If you retain ownership your long-term profit may eventually exceed what you would receive in a sale, but as the Company grows so do the working capital requirements. As accounts receivable and inventory balances swell, the drain on cash flow can be substantial. Moreover, capital expenditures to replace aging equipment as well as the new high-speed widget fabricators that will be needed next year in order to keep pace with the competition will cost “a bundle”. It becomes apparent that a substantial portion of your earnings will be needed to fund current and projected operations and cannot actually be taken out of the Company. The profits that are generated, whether or not they are available for distribution, will be taxed at ordinary income rates, which are significantly higher than capital gains rates that would apply to the business sale proceeds.
In evaluating the $9 million offer, more than simple financial analysis is required to determine if it makes sense. If we assume that the net proceeds equate to working an additional 7 years, you will work another 20,000 hours until the age of 70 to net an amount comparable to that of a sale. You will also continue to assume all of the risks and responsibilities of ownership.
The sell option puts a safe and secure $7.7 million in your pocket after taxes. The “keep” option that initially seemed significantly more lucrative actually boils down to having to work about 7 more years to potentially generate a like amount. You might be saying to yourself: “even though it may take 7 years to make what I would of if I had sold, I still continue to own the business if I don’t sell it”. True, and along with that is the full load of intrinsic risks that go along with ownership, combined with your continuing to be consumed with your involvement in the day-to-day operations.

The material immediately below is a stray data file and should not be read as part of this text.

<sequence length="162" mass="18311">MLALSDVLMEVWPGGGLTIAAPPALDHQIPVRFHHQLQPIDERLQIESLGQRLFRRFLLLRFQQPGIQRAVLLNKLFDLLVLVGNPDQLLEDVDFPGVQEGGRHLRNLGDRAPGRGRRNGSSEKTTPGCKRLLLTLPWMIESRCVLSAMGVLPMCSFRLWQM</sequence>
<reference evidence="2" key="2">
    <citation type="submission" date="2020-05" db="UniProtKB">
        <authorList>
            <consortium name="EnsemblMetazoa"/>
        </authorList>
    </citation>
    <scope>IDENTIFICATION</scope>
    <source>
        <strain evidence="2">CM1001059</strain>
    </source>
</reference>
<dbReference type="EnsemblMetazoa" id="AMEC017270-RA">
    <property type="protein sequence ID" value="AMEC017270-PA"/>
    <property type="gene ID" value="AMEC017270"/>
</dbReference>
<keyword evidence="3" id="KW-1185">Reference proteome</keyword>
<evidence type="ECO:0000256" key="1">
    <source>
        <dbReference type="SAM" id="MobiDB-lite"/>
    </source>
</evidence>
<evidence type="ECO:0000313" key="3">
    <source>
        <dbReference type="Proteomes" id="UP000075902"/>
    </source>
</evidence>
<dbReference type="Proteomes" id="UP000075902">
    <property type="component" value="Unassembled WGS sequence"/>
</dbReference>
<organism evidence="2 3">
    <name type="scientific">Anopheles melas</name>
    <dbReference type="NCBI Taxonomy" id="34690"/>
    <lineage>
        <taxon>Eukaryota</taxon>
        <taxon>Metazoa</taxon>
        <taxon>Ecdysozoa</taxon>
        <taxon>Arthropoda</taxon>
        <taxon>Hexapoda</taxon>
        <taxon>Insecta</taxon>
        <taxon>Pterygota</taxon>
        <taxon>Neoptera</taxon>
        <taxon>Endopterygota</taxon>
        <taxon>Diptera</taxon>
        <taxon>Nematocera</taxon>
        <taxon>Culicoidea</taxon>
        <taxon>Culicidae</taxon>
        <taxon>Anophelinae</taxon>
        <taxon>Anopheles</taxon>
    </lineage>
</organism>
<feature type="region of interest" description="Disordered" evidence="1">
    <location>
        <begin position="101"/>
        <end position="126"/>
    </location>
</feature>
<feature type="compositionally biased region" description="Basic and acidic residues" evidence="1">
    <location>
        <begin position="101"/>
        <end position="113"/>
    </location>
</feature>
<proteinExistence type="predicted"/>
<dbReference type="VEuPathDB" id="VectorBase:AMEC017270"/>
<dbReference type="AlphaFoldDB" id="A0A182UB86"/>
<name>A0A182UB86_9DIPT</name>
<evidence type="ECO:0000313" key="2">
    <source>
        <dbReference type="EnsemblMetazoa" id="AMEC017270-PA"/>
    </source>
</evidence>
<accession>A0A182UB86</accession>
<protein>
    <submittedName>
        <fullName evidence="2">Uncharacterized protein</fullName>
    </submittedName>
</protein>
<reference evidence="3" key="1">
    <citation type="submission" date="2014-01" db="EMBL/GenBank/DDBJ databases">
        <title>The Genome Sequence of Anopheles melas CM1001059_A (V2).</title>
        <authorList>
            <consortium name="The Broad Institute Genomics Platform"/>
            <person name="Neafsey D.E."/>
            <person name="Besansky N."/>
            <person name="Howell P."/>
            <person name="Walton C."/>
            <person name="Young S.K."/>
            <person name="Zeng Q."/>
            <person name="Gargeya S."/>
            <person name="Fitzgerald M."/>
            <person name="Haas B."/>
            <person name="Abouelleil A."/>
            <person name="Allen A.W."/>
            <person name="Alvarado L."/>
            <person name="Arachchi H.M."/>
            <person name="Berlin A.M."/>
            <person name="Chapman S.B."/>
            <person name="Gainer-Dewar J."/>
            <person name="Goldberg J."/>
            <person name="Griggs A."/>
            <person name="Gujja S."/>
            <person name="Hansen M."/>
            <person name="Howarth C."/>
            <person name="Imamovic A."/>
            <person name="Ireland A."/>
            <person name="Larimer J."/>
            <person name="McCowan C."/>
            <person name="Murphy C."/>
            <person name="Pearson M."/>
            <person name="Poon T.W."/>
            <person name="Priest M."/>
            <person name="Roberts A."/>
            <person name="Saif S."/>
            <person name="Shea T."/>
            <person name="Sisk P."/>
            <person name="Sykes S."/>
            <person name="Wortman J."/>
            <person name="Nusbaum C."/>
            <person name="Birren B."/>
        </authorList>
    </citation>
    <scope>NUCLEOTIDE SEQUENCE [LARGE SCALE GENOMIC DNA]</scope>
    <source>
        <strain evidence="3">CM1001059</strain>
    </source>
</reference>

There is a fundamental cost of ownership that entrepreneurs know all too well. Legal exposure, personal guarantees, responsibility for employees and having the bulk of net worth tied up in one place can take a toll on any business owner. If earnings decline for reasons outside of your control or if adverse industry consolidations occur, it could have a major negative impact on the value and marketability of your firm.
Make sure your reasons for exploring the sale of the Company are sound. If the non-monetary motivations don’t stir your soul, now possibly isn’t the right time to divest. If you have all of the capital and strategic resources you need to grow, love the feeling of full ownership, don’t mind the inherent risks and your business isn’t “all consuming”, than perhaps selling is not the prudent decision.
When you are ready to sell, make sure your Company is as well. Too many business owners wait until growth slows and opportunities fade. The healthier the Company and the brighter the growth prospects, the stronger your negotiating position will be. Make sure you get the optimal value for your Company. Seek good counsel, including legal, tax and an experienced intermediary that can orchestrate the M&A process in a way that expands your alternatives, strengthens your position and maximizes your value.